February is often an introspective yet emotional month that contains a few hints of optimism for the end of winter. Luckily these new yoga recordings can help move you out of your funk and into a sweet yoga flow. We hope you enjoy the variety of genres and sounds in this month’s list of best music for yoga!
The sounds, sights, and sensory experiences of nature inspire and inform the ambient compositions on this 30-minute EP. Soothing and lush ambient electronic drones hover below slow waves of synth pad melodies. These three long tracks are fantastic for playing during shavasana and meditation.
Play this new album of classical Indian ragas and Japanese mantras to create deep states of calm, introspection, and bliss. Mesmerizing layers of vocals, melody, drone, and percussion create an ethereal soundscape of ancient (Bansuri, Hammered Dulcimer, Indian zither) and modern sounds.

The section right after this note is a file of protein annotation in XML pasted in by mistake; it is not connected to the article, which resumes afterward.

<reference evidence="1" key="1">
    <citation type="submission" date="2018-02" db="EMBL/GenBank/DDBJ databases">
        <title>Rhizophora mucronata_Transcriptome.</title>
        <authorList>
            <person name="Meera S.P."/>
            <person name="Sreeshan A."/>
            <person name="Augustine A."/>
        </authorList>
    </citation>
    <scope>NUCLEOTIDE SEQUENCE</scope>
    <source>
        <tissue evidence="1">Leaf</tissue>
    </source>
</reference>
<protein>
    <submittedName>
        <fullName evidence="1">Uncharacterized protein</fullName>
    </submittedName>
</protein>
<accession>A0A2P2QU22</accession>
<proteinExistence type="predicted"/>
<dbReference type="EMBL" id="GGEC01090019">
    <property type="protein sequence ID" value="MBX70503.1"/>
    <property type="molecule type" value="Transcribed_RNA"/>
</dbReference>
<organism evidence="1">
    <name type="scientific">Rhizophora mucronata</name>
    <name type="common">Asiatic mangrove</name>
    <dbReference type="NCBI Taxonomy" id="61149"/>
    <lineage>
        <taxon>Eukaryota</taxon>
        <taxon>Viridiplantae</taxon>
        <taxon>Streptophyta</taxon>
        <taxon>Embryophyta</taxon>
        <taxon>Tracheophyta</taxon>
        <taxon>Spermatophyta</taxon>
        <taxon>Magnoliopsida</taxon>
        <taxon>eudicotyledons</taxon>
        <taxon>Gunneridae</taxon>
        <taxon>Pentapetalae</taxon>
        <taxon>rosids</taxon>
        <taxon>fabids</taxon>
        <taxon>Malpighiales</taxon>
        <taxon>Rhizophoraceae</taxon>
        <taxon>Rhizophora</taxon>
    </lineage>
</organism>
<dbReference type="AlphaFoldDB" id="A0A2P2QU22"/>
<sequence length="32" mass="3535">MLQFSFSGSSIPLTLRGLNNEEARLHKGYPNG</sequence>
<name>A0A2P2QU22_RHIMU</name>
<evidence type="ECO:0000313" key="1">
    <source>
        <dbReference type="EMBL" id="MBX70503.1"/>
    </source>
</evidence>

This award-winning Australian acoustic guitarist’s newest release is full of uplifting and fun compositions. These eleven tracks masterfully combine sweet melodies, intricate rhythms, and a unique harmonic tuning to create upbeat and mesmerizing soundscapes that work well for a gentle or slow flow yoga class.
Inspired by the famous Ecuadorian song “La Bocina,” this electro-ethnic EP will take you on a magical sonic journey across the Americas. Spice up a yoga playlist and inspire a fun and funky flow with these four tracks (one original song with three remixes).
French-Canadian Aeronautical engineer and beatmaker uses an array of interesting rhythms and sounds in this energizing and uplifting first solo album. Use these downtempo electronic tracks when you need a boost or shift in your vinyasa practice.
The sixth recording from this 18-year-old from the UK is an EP of downtempo electronic and ambient music. These three compositions vary wildly in tempo and tone but are all interesting to practice yoga with.
Play this new ambient-orchestral and downtempo jazz album for the quiet and introspective moments in your yoga practice. These five tracks have a cinematic soundtrack feel and would work well in a slow flow or gentle yoga playlist.
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